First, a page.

Are they still good?

Discussion in 'Egg, Chicken, & Other Favorite Recipes' started by 123ChickieLou, Feb 20, 2013.

  1. 123ChickieLou

    123ChickieLou Chirping

    Nov 14, 2011
    I'm getting more eggs than I can eat in a week. The weather is topsy turvy and I don't know a whole lot about egg keeping. I know that if the egg floats in water, it is bad. That's it. What if the egg just turns up on one end in the water or just lifts on one end? What if it is cold outside and the egg cools significantly before I get it and I don't refridgerate it? Is it still good if I leave it out on the counter? I have some that no one collected for a few days and they got cold and then warmer bc of the night and day temps fluctuating from below 50 to almost 70.
    What collection and keeping methods do you all use? How long are the eggs good?

    Thanks :)

  2. jak2002003

    jak2002003 Crowing

    Oct 24, 2009
    Are you talking about good for eating or good for hatching?

    It the egg sinks its very fresh and good to eat. If its floating slightly it mean its either going bad, or a chick has started growing inside and there is an air cell in there - both cases I don't think you would want to eat it.

    It will only have a chick in there if it was getting brooded by a hen. I chick will not grow ever if the egg is just on the ground or in the nest box, but no hen brooding it - it will just go bad eventually.

    The egg can cool down or heat up and it will still be fine to eat, so long as its only a few day old.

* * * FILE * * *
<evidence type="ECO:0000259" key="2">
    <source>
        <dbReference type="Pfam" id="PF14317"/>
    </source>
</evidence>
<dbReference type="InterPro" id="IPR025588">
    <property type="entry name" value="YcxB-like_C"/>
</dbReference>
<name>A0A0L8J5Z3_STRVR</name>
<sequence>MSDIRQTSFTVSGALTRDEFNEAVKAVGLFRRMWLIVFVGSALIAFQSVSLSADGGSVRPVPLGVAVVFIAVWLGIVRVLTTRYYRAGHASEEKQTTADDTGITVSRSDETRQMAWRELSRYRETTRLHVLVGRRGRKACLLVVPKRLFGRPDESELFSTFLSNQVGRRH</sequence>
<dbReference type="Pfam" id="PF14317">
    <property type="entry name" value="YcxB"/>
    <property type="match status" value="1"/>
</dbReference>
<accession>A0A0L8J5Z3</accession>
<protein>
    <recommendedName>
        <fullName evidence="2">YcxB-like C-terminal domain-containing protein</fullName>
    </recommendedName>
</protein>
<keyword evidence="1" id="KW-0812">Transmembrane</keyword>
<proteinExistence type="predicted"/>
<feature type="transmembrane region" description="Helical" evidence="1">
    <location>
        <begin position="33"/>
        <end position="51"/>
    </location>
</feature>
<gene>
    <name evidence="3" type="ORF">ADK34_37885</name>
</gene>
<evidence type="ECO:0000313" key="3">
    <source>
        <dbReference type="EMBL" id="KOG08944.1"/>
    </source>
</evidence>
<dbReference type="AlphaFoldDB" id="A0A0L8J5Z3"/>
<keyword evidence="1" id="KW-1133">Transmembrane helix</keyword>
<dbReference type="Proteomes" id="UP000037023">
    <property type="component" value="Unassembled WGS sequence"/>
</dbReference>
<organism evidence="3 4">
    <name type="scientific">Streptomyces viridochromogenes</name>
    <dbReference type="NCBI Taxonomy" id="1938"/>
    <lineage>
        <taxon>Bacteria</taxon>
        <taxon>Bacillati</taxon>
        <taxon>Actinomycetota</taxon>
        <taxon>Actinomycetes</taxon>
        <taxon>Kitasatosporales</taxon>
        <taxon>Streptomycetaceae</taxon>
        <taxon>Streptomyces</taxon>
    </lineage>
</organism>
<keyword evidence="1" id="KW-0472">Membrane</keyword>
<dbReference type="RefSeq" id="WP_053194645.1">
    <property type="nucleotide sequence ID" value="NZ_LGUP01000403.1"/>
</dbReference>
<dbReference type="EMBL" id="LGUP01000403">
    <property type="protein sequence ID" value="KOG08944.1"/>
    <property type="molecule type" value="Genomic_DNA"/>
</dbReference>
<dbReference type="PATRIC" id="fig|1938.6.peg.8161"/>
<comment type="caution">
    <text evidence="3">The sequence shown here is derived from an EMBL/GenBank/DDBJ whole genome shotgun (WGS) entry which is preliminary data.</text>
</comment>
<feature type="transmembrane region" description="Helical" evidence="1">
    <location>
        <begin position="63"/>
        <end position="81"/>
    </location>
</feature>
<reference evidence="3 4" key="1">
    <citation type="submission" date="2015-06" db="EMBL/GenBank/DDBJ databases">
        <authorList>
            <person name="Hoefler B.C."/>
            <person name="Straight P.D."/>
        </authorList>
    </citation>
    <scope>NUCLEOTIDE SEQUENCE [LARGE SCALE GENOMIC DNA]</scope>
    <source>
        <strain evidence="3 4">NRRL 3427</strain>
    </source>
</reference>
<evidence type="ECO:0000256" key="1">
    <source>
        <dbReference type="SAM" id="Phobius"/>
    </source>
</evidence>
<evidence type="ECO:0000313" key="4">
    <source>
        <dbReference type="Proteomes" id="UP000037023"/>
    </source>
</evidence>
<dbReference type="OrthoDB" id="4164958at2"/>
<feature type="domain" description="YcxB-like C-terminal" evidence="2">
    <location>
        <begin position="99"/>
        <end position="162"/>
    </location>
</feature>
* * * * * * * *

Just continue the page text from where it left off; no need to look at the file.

From being laid a chicken egg will stay good to eat for up to 6 weeks easily, and that is a room temp. So as long as you are collecting all the eggs at least once a week you should have no problem.
    1 person likes this.
  3. BettyR

    BettyR Songster

    Mar 1, 2008
    Texas Gulf Coast
    According to an article I read in Mother Earth News an egg will stay fresh and good to eat in the refrigerator for 6 months. Mine never last that long.

    I put mine in cartons and mark them with a date on a piece of masking tape. Always rotating the older ones to the front of the frig. I have an extra frig in the garage that gets the overflow but I also sell some and give some to my kids.
    1 person likes this.
  4. donrae

    donrae Hopelessly Addicted Premium Member

    Jun 18, 2010
    Southern Oregon
    I keep my eggs on the counter, sometimes for up to a month. I've had eggs I knew were older but I don't know how old, I use those for hardboiled eggs. When I cover them with cold water, some tip an end up. I cook them and they're just fine.

    Try doing a search for that Mother Earth News article on storing eggs, it's one of the best controlled studies I've seen geared toward the backyard flock vs commercial production.
    1 person likes this.
  5. cassie

    cassie Crowing

    Mar 19, 2009
    Eggs keep a long time. If it looks good, it is good. You might do what my aunt used to. She would break every egg she intended to use into a cup or other small container before she added it to whatever she was making. That way, if something was wrong with the egg she could discard it and she wouldn't have ruined the dish she was making. She even did this with store eggs. She said it was cheap insurance.
    1 person likes this.

  6. 123ChickieLou

    123ChickieLou Chirping

    Nov 14, 2011
    Thanks everyone! I should have clarified (but didn't bc this is the recipe forum, i.e. food :) ) that I meant for consumption. As far as hatching, if one looks like it wants to set, I'll leave her eggs for about a week to see if she wants to brood. After that, I'll collect them.

    I have to say that I've noticed a corelation between age and floatyness. Y'all are right- after about a month, they float. Good to know they'll last 6 months in the fridge too. I've heard of freezing them in glass jars, but never tried it.

    Thanks again!

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